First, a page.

Owen Elizabeth 5.22.14

Monday, May 5, 2014

farewell, breakfast nook

I always wrote my blog posts in my breakfast nook. It's a little banquette that juts off the back of our house and looks out over Carter Mountain, an apple orchard here in Cville. I've watched the seasons come and go more than sixteen times from this nook, and I'm feeling just a tiny bit sad, as today will be my last post from this place.

We are moving into an old house just a few minutes away. It has a back yard with peonies and lilies. It's smaller, and it's going to be maintain, but it's been a dream of mine since I was a little girl to live in an old house with a yard and a fence and creaky hardwood floors. I remember staying with my aunt and uncle in North Carolina one weekend when I was just a little girl. They had an old house with a big clawfoot tub and glass doorknobs, and I vowed that weekend that I would live in a house like that one day.

I hope that I can find a place to write in the "new" house that inspires me like this here little nook. Writing here has become sort of an exercise in muscle memory. I always sit cross-legged, and I always have some sort of drink--coffee, water, tea, Arbonne fizz to keep my brain awake. When I sit here, the words just kinda flop out. They're not usually polished, but they've always come from somewhere real. I pray for a place in my new/old home where that kind of inspiration can be learned again.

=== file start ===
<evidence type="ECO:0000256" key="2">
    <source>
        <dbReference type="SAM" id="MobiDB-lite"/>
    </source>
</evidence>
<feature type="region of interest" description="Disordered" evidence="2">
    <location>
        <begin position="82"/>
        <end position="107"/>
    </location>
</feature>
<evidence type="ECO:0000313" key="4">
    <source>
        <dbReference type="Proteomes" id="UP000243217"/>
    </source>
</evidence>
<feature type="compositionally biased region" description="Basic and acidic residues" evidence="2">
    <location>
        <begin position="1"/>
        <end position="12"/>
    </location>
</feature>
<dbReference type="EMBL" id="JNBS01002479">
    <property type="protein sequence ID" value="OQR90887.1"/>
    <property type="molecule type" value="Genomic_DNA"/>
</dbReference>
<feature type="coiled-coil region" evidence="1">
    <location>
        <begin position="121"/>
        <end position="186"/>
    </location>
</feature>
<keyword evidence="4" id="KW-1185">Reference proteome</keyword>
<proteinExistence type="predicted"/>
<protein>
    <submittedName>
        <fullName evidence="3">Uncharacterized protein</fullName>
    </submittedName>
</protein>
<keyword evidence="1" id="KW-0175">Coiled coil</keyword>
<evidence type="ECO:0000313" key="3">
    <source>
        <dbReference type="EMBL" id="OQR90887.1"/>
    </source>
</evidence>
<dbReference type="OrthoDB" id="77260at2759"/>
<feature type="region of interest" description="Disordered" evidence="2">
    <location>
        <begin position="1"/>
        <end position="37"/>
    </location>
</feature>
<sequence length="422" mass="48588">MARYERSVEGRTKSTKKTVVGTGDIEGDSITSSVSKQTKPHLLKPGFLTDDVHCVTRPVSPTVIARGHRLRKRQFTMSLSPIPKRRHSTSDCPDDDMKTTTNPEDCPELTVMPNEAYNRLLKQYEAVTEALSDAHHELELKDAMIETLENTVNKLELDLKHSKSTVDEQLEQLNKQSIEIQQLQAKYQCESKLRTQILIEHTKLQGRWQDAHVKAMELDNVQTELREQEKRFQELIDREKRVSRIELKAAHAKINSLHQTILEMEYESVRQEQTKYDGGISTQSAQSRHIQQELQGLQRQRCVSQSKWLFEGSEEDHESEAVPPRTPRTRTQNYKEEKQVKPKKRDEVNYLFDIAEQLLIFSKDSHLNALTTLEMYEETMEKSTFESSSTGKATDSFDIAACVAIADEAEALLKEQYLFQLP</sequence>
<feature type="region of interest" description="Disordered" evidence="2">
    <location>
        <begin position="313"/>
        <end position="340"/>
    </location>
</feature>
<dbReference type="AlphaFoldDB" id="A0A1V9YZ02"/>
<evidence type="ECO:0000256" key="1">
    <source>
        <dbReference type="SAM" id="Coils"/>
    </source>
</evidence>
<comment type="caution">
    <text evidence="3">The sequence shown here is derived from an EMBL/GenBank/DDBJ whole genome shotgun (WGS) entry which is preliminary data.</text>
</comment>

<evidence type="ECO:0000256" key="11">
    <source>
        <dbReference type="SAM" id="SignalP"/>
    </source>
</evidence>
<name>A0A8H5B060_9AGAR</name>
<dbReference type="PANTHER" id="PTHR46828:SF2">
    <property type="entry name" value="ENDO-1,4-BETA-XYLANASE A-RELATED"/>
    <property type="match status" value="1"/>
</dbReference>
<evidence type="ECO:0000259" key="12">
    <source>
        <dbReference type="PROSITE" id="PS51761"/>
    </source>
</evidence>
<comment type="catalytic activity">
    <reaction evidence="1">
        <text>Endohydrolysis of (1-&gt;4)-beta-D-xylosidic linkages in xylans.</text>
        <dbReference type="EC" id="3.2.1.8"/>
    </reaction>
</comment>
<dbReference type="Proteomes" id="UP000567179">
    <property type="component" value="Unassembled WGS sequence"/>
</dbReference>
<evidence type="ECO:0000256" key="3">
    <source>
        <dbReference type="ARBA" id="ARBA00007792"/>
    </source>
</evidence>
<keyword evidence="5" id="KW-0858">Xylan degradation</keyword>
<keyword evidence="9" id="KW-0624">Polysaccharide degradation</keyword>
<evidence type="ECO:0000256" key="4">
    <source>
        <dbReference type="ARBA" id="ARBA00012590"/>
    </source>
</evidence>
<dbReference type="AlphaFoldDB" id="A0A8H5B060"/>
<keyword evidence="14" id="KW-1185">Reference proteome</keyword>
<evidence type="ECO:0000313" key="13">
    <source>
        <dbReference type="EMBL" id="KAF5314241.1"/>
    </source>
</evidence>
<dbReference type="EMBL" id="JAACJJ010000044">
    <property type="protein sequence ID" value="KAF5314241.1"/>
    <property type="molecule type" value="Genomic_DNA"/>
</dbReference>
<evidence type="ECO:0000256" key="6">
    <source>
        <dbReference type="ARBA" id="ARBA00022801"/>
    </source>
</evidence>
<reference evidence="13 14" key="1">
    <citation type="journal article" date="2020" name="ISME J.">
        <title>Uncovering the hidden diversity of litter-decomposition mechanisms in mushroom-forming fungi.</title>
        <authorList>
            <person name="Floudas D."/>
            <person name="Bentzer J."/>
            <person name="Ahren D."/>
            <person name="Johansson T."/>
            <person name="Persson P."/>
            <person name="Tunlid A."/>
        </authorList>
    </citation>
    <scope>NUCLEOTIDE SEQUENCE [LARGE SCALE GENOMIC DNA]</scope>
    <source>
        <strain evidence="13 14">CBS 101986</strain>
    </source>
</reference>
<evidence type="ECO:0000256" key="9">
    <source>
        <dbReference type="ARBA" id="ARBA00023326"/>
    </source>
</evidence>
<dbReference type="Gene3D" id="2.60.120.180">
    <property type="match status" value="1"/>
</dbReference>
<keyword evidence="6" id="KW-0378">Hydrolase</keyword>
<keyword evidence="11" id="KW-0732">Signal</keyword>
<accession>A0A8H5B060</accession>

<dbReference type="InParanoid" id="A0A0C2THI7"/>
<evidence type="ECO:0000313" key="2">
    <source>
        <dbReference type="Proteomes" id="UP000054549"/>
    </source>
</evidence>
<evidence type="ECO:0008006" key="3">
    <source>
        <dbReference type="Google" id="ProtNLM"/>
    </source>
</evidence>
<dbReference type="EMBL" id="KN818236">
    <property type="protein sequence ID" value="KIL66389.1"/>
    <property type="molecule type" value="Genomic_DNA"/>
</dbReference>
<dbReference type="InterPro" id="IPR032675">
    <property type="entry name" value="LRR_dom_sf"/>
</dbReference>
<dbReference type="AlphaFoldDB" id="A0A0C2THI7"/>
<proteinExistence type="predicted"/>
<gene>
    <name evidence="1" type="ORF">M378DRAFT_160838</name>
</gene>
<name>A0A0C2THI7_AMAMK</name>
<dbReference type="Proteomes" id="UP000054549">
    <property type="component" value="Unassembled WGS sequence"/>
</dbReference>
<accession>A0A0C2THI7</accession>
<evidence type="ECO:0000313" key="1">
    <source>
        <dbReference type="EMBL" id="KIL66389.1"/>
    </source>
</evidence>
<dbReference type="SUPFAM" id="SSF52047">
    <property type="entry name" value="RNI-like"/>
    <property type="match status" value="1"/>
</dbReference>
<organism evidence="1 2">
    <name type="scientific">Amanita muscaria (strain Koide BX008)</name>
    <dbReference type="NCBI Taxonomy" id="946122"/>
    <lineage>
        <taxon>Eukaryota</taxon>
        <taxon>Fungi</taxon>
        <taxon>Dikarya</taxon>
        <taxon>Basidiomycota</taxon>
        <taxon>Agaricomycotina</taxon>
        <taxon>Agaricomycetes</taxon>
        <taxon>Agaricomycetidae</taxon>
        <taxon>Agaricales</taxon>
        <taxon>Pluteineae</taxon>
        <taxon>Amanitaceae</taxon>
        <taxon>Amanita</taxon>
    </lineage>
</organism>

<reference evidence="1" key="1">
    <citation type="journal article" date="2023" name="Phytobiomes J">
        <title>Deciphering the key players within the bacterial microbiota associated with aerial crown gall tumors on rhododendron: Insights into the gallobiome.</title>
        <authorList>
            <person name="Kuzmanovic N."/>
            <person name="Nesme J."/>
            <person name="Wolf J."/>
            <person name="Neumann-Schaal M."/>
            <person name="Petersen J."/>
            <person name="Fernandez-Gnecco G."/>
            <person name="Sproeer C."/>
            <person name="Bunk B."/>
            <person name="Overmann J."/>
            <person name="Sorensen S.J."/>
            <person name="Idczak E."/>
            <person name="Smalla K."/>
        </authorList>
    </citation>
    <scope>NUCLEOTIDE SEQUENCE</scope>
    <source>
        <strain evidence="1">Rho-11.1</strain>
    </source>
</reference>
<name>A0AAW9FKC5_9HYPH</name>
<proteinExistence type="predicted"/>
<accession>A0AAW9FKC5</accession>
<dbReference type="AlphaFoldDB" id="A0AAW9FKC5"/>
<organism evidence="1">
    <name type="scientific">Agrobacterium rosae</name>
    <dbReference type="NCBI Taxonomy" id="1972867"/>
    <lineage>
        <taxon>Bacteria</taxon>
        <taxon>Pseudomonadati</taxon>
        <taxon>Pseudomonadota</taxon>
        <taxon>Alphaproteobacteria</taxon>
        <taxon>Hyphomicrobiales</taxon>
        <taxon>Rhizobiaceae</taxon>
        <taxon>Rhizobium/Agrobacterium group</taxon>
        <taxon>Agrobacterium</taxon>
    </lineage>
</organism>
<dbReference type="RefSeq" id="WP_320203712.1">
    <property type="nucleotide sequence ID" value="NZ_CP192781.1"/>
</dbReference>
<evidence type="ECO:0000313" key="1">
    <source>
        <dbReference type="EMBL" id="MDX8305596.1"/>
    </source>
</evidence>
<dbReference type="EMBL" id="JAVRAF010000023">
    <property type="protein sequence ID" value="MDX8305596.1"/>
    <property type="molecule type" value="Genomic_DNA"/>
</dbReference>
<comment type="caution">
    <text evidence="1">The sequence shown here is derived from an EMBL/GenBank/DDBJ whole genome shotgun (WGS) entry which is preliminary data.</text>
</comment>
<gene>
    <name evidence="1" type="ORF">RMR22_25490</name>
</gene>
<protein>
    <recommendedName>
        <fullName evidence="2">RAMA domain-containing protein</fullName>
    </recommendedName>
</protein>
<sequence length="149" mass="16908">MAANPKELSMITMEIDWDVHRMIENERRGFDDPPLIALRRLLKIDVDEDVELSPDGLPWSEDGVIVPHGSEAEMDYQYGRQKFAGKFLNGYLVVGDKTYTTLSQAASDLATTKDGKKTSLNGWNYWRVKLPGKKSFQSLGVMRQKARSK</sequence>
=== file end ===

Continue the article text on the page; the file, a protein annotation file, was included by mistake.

We move sometime this week. Like most other aspects of our life right now, it's up in the air. N. and I will sometimes text or gchat each other during the day and just say, "so many balls!" (up in the air...).

I'm 36.5 weeks, fully effaced, zero station and 2cm dilated, as of my appointment on Thursday. I have been telling my belly for the past month or so to "stay in there!" like I have any say at all, and last week after my appointment, I started feeling convicted about it.

N. and I spent some time talking to baby girl after that, telling her that, you know what? You can come anytime you please, and we will make it work just fine, honey.

"We are moving to a new house this week, "I told her this morning,"but really that's just a matter of moving STUFF. If you'd like to come on the very day that we hire movers and painters, well, then everyone will survive that. You are welcome here."

I know she doesn't understand the words yet, but I personally think that babies understand sentiment, emotions and energy from the very, very beginnings of their sweet little lives. I just want her to know that she's so much more important to me than any house or moving box or closing date.

I hope that you all are enjoying Spring. We waited so long for it this year, didn't we? I don't think I've ever been more happy to swallow a bucket of pollen every day than I have this year. Bring it.

Farewell, breakfast nook. I hope that your new owners find some inspiration here, too. You have been good to me.